On average, Indian women work longer hours than men, as their day consists of a more diverse array of tasks relating both to the maintenance of their livelihoods (public sphere) and homes (domestic sphere). In rural India, this could take the form of both working in the fields and performing domestic duties such as cooking, drawing water, cleaning the home, washing clothes, and educating the children. In urban India, this could potentially mean working outside the home while simultaneously performing the aforementioned domestic duties. Unfortunately, in proportion to their input of labour, time, and resources, women are not equally compensated as men. In the case of this article, I won’t speak to financial compensation (which is also unequal), but rather, I will speak to the more intangible aspect of the problem – representation.
According to a recent MeriNews report, India lags behind its South Asian partners with regard to “the commitments made in the Common Minimum Program (CMP) of mainstreaming women in the legislative process and structures effectively. In fact, “according to a survey, reservation for women stands at only 8.2 per cent in India while in Pakistan it is over 21 per cent, Nepal 30 per cent and Bangladesh is 10 per cent. ”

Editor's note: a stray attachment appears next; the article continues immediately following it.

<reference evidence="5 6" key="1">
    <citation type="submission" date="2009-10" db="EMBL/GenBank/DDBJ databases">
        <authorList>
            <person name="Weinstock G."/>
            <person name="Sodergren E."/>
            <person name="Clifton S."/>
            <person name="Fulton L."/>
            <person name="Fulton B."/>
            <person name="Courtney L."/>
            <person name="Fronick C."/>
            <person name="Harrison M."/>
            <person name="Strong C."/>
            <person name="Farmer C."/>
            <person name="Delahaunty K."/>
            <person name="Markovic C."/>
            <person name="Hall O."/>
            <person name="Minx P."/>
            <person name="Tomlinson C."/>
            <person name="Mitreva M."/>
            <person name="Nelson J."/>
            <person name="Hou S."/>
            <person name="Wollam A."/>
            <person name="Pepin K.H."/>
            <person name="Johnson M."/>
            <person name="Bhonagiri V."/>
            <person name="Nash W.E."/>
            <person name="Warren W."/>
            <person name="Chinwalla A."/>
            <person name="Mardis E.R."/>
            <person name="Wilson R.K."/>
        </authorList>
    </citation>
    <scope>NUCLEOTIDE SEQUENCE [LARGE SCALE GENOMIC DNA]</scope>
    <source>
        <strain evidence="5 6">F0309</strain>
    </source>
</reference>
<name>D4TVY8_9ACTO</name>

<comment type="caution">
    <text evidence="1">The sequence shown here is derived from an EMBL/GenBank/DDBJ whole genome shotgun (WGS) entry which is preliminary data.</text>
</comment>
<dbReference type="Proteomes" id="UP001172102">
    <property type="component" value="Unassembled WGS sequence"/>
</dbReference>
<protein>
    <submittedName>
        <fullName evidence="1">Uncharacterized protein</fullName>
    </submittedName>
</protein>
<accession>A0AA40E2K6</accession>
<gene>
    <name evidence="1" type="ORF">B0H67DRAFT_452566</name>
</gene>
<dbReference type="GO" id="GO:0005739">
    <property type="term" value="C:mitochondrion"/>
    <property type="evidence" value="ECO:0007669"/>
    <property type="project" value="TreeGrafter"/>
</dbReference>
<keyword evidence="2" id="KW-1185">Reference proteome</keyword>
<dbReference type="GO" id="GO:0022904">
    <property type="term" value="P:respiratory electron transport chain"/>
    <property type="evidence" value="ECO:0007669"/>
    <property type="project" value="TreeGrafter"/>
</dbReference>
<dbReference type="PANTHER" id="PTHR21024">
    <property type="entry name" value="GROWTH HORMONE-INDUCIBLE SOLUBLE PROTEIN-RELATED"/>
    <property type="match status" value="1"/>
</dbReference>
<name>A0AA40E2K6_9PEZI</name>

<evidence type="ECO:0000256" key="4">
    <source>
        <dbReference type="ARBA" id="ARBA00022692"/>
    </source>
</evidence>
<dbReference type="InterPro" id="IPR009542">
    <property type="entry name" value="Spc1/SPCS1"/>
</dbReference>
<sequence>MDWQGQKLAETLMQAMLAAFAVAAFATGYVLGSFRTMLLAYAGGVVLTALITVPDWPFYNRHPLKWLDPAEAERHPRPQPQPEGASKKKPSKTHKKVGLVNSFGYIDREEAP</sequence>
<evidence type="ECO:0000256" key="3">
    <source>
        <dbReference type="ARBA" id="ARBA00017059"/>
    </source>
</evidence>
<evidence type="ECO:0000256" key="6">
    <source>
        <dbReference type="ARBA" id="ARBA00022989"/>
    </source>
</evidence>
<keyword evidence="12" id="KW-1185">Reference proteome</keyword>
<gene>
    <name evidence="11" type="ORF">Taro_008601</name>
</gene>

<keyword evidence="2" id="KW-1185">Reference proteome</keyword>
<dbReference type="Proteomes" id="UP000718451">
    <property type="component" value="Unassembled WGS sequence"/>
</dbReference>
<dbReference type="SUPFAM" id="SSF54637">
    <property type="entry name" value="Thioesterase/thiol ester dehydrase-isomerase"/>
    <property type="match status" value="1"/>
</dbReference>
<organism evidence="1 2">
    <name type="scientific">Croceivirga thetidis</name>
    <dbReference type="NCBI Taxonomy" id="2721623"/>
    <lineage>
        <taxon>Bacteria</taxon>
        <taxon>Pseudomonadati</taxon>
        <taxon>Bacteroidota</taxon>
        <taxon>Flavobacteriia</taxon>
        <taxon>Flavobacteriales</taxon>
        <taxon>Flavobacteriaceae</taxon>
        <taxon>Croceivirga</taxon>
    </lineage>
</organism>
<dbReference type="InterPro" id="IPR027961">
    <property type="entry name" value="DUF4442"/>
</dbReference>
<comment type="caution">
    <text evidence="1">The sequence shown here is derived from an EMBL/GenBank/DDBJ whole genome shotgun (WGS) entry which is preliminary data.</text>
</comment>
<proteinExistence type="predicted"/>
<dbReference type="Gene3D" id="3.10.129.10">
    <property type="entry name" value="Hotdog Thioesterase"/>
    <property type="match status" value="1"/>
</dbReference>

The Alliance for Women’s Reservation Bill (AWRB), which consists of more than 30 women’s groups, has expressed serious concern over this relative lack of participation in the “country’s progress,” and has sent Prime Minister Manmohan Singh a memorandum “demanding that the 33% reservation bill be tabled and voted upon in this half of the budget session. Members of the Alliance are tired of the politicization of this process, and refuse to be exploited as political puns during the election cycle.
Veena Nayyar, director of Women’s Political Watch, said it best:
Women are angry, tired and feel insulted by unmeant and unkept promises by manifestos and speeches of the senior most leadership of the country and these too pick up momentum only in the election year.
If India claims to be a global force, no longer can it afford to lag behind in terms of women’s rights. Neither can the government simply pay lip service to 50% of India’s population. Social development and economic development must occur simultaneously in order for the title, “India Shining,” to be truly apt.